Acts of violence, division and polarization assume many forms. They may travel through the arc of a guided missile, in the language of an economic policy, or in structural racism that keeps oppression in place. Widespread violence, it is argued, is in fact an expression of the underlying social order. Whether it is carried out by military forces or by patterns of investment, the aim is to strengthen that order for the benefit of the powerful. And yet, humanity has the capacity to make choices based on greater wisdom and spiritual values that inspire humanity to rise to its highest potential and to achieve shared ideals for a better world for all. This is what we can strive for and what it will take if we want to heal this world at a deeper level that can finally break the cycles of violence. This is the work of political forgiveness.
Political forgiveness lies at the center of peacebuilding, and addresses the multiple and complex challenges societies face. Political forgiveness builds the capacity for resilience and the appropriate environment for non-violent conflict resolution. The more society can forgive and commit to stopping violence completely, the higher the likelihood of compromise and non-violent reconciliation of grievances. Where there is a strong political forgiveness process, beneficial societal outcomes are more likely to be achieved. The cost of conflict is far greater than the cost of peace, not just in obvious human terms, but also in economic terms. Political forgiveness can bring about prosperity and economic growth; it should be the first resort, not the last. If for no other reason, political forgiveness is a very pragmatic policy to pursue.
Humanity is now facing complex challenges unparalleled in its history. Without peace, it will be impossible to face these challenges and build the necessary trust, cooperation, and inclusiveness that is required to deal with the issues facing humanity. For this reason, there needs to be a fundamental shift in our thinking, a new way of thinking which brings us down the path to peace. Political forgiveness is necessary, not just to address these challenges, but also to empower the national and international institutions supporting civil society. Political forgiveness is the essential prerequisite for the survival of humanity as we know it in the 21st century. It shines a light on the direction that a country needs to evolve. It provides a framework for understanding the intersection of the individual with the community and the nation. Understanding these interdependencies is essential to building a peaceful and more productive society and healing from the conflict and war of the past. This is what societies can aspire to, as political forgiveness is a powerful force for healing and rebuilding, creating an environment in which humanity can flourish.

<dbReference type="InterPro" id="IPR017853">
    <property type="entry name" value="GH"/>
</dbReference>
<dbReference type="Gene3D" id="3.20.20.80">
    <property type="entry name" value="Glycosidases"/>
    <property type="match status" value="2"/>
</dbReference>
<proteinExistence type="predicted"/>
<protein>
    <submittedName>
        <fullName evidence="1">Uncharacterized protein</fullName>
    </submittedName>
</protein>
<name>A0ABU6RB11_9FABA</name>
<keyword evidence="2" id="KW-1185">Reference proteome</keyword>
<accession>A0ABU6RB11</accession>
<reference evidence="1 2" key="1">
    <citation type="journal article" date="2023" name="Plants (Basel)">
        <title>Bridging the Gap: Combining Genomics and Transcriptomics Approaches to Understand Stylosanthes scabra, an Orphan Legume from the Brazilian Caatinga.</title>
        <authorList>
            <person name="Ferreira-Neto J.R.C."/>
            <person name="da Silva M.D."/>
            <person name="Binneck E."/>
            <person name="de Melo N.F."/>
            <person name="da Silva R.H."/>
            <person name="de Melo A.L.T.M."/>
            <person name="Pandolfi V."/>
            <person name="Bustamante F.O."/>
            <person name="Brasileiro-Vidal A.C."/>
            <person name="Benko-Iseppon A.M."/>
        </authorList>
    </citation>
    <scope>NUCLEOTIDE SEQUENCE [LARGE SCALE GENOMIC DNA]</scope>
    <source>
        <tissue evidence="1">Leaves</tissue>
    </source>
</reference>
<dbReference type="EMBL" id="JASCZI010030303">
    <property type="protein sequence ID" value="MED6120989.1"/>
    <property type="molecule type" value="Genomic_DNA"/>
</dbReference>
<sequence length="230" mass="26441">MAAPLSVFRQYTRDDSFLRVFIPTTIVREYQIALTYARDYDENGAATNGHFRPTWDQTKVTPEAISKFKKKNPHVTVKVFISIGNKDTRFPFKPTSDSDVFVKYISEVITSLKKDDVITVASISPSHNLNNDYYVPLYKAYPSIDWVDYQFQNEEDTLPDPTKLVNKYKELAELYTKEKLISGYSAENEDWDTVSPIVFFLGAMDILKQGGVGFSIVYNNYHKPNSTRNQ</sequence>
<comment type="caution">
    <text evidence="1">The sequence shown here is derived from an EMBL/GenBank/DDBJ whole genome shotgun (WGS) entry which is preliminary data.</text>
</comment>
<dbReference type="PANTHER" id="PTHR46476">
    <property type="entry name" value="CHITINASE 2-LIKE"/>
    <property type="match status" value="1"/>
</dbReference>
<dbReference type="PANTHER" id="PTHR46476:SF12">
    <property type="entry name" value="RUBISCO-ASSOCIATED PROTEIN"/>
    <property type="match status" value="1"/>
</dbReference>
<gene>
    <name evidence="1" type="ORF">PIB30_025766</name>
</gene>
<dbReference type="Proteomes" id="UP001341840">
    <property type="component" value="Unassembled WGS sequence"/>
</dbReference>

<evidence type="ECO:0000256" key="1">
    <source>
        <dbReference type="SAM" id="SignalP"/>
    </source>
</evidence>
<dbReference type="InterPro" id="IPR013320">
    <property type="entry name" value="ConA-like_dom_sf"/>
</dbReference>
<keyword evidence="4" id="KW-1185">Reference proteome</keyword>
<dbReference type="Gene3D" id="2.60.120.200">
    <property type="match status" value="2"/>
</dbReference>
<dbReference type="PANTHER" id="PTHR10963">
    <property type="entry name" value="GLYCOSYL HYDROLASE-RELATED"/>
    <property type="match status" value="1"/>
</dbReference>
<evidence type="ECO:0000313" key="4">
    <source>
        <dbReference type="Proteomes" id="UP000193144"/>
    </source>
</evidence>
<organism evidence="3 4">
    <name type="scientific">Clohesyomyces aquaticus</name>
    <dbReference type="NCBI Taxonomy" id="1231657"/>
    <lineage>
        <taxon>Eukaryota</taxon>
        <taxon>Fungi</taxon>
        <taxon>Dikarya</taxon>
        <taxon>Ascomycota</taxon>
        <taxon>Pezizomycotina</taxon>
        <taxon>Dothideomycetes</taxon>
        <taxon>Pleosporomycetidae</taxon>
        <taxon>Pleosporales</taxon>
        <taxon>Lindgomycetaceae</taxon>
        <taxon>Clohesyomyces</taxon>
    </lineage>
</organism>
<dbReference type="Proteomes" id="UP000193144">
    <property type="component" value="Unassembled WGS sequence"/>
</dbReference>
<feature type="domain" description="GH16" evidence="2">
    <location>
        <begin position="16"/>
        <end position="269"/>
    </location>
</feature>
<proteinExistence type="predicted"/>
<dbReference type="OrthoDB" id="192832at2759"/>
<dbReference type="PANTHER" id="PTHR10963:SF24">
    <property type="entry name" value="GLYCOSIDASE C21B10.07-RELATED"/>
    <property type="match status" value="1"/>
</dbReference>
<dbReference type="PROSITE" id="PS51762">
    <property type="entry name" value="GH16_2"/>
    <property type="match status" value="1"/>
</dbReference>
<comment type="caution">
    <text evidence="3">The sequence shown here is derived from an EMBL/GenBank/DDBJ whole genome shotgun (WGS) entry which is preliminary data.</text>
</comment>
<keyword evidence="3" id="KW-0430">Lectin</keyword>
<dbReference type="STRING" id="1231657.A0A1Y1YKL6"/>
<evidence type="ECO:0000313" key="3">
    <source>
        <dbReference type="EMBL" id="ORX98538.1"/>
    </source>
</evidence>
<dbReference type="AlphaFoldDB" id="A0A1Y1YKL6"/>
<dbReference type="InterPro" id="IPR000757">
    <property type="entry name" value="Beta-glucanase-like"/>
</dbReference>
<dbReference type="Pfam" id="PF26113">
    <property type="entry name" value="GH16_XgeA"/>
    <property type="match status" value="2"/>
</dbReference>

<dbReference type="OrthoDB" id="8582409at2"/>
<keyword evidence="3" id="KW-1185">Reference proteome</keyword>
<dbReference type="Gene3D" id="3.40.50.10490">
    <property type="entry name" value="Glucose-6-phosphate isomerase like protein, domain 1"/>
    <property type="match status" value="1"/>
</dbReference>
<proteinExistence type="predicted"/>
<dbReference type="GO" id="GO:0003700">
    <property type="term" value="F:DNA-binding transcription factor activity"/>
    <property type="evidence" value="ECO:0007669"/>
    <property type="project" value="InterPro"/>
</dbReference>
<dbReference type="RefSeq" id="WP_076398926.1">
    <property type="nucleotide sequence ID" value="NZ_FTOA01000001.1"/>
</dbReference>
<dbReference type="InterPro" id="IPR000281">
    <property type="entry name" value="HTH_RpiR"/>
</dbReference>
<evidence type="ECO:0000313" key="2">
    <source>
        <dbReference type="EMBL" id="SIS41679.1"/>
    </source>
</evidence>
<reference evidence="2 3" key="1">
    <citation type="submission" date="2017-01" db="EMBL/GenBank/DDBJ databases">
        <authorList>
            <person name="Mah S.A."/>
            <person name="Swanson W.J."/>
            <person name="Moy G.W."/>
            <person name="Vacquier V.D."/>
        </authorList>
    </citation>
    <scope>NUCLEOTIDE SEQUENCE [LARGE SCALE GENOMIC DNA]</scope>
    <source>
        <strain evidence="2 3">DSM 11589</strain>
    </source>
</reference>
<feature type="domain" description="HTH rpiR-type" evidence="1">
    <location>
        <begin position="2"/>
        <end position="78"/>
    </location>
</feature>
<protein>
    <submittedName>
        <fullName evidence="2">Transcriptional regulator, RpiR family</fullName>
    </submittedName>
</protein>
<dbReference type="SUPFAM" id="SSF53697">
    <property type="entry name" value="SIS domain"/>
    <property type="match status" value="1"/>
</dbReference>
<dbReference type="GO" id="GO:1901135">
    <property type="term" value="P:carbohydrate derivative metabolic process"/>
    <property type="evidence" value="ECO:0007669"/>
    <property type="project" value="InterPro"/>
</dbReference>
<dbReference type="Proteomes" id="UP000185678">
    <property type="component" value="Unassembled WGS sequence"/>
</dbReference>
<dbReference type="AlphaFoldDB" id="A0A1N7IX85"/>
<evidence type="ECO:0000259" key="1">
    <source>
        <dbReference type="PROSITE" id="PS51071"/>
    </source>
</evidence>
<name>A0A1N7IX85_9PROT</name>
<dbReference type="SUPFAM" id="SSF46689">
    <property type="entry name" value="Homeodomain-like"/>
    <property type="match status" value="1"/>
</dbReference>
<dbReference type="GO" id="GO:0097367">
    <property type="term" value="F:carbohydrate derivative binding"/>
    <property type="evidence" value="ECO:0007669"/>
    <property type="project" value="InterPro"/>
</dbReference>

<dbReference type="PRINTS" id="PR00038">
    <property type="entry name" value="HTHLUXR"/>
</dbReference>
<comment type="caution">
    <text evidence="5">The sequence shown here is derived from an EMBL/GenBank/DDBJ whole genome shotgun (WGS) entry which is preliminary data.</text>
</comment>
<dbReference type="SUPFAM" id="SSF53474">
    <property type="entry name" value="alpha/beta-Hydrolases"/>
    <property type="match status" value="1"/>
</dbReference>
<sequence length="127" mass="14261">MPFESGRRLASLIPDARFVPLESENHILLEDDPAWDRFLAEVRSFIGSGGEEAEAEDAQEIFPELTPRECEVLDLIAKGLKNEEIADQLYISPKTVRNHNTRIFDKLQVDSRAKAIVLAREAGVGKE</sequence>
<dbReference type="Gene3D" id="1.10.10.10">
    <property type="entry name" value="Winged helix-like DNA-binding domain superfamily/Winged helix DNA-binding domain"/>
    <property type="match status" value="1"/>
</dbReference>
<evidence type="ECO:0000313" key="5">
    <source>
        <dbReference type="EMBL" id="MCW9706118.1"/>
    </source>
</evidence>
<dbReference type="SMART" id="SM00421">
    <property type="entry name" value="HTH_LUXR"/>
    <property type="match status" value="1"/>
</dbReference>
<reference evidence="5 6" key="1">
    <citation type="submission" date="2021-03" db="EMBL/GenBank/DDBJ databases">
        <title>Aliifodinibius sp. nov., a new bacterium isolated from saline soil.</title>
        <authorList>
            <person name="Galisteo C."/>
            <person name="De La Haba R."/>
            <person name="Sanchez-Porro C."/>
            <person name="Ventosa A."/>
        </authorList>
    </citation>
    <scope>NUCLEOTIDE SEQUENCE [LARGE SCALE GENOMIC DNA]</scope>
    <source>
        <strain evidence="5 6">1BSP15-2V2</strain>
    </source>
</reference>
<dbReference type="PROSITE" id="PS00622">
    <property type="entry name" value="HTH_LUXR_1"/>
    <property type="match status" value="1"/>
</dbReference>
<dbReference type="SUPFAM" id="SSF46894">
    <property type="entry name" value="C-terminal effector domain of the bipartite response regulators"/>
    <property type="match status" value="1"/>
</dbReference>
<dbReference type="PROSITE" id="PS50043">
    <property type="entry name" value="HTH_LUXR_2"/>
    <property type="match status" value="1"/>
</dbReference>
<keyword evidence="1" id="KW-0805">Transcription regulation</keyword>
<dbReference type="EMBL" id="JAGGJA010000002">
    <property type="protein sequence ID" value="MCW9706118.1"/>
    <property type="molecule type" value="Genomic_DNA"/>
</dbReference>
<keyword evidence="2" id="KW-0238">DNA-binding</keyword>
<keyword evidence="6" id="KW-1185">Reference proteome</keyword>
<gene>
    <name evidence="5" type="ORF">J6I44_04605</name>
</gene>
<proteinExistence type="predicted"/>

If you are trying to fight for social justice as a result of the painful history of the United States and have not healed your own emotional burdens, you can easily play into the victim/perpetrator cycle, unable to lead people into a new space where something else can be born. Everything starts with a personal discovery that takes time and a willingness to look within oneself. Healing isn’t something that just happens. It is a journey and takes a commitment to stay on that path, knowing that sometimes you will have to live with your pain and your wounds.
Mourning too is a part of the healing process. We need to learn how to mourn the loss of what we wish could have been, and for each group that is going to be different. This is part of the forgiveness process. Once we can mourn the loss we can begin to empathize with the “other” and walk in their shoes. In coming out of denial we become more truthful with ourselves, and by facing the truth we become empowered. This is how we combat the “lost cause” mythology—not just by talking to each other but by telling the truth.
People should not diminish what a healing process such as political forgiveness can do. We need to be humble, listen to one another deeply, hear each others’ experiences and the impact they have had, and make a commitment that these painful experiences will not happen again. This will require deep inner work on all our parts—but this kind of commitment to one another can lead to a very profound transformation. Yet when you compare this process to the anger and fear and hate that people have held within themselves for a very long time, the pain that is involved in any healing process is something that we should not be afraid of. We can reach deep for courage and recognize that, in doing this work, we are now building our society on the foundation of compassion and understanding. This leads to healing our national trauma and, in the process, we learn to forgive ourselves for holding anger and hatred of the “other.” In learning how to forgive ourselves we can then forgive the “other.” This is what will bring us back together again as a country.